Thursday, December 9, 2010

Fusionism vs. Christianity

Lisa Miller writes for Newsweek on the conflict between the Religious Right and the Obama Administration. As Miller notes, what is interesting about this particular battle between the Religious Right and a Democratic president is that the focus seems to be largely on economic matters and not the traditional social conservative causes like marriage and abortion. While the ailing economy is certainly a major factor working here, I wonder if there is something else afoot. Recently released statistics showing the decline of marriage and family life among less affluent Americans also reveal a decline in church attendance among those same working-class people who used to be the backbone of American Christianity. Not surprisingly, the decline of marriage, family life, and church attendance all seem to have begun in the 1970s, right around the time most Americans saw their real wages begin to stagnate or decline. It was the beginning of the era of neoliberalism.

American Christianity is in danger of becoming a rich man’s religion, complete with a preferential option for the affluent. On the other hand, the social issues that used to fire up working-class Christians are now being pushed to the side. I believe we are witnessing the ultimate poisoned fruit of Fusionism, the largely failed attempt to combine right-libertarian economics with social traditionalism. Fusionism is destroying American Christianity.

2 comments:

  1. I believe we are witnessing the ultimate poisoned fruit of Fusionism, the largely failed attempt to combine right-libertarian economics with social traditionalism. Fusionism is destroying American Christianity.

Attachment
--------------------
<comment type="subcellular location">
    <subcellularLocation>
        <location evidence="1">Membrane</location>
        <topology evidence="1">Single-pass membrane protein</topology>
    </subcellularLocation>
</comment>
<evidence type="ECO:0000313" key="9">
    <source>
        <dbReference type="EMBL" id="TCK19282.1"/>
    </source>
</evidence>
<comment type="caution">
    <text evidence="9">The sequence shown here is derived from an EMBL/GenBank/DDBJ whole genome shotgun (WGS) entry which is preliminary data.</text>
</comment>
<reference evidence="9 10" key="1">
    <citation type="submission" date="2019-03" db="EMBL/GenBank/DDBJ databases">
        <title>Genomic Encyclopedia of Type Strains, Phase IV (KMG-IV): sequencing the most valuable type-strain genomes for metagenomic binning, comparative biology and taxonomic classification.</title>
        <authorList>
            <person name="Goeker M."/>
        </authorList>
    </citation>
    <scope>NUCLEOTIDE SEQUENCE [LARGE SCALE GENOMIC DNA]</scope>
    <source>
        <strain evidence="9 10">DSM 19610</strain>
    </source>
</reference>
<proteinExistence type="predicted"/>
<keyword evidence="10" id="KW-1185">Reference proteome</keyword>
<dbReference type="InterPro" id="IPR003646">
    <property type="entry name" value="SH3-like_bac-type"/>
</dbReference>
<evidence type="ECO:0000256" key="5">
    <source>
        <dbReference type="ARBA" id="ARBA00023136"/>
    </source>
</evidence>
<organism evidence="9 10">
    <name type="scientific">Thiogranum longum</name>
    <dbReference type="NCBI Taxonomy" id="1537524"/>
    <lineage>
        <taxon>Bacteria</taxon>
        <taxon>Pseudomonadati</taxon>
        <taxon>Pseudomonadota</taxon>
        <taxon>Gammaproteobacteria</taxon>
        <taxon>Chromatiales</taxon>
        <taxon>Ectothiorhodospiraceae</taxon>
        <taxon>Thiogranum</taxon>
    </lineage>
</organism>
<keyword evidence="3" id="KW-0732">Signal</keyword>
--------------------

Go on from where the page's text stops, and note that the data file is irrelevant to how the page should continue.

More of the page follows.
Excellent post, but very depressing if it applies to all faiths. Whilst I’ve never been to America, I do notice that whilst most Orthodox Priests tend to be ‘men of the people’ that the noisiest American Orthodox priests tend to be petit bourgeoisie Republicans who are doggedly devoted to the GOP and stifling middle class values, no matter what the Ecumenical Patriarch says. I hope that the rank and file Priests are more earthy and outspoken, but can’t say from experience.

    Whilst I dislike the way that Brit politicians fawn over ‘America’ as they perceive it (meaning WASP America), I’ve sometimes thought that I might fit in well in the coastal states because they seem to commonly have faith whilst not being pietistic or fanatical. Do you think that the Catholic Church in America still has a wide range of social classes or has it too been adopted by the Beck/ Palin right?

    One fact that surprised me was that the Southern Baptist Church has been losing members despite both large proselytising in America and there being a large number of Latino converts entering the country. Perhaps many pastors in this faith alienate their congregations? Whilst I’m sure there are many good Baptist Christians, I would say their faith is fairly heretical and that they produce a lot of the worst headbangers like Robertson and Lahaye whose views are at least as opposed to Apostolic Christianity as any type of atheism is.

    I do retain a certain optimism that classical Christian social teachings are essential for society and that even if many Americans are only nominal Christians, they are still not completely ideologically brainwashed. However, as I can see from my Orthodox cousins across the pond, having the most appealing ideas doesn’t mean getting the biggest megaphone.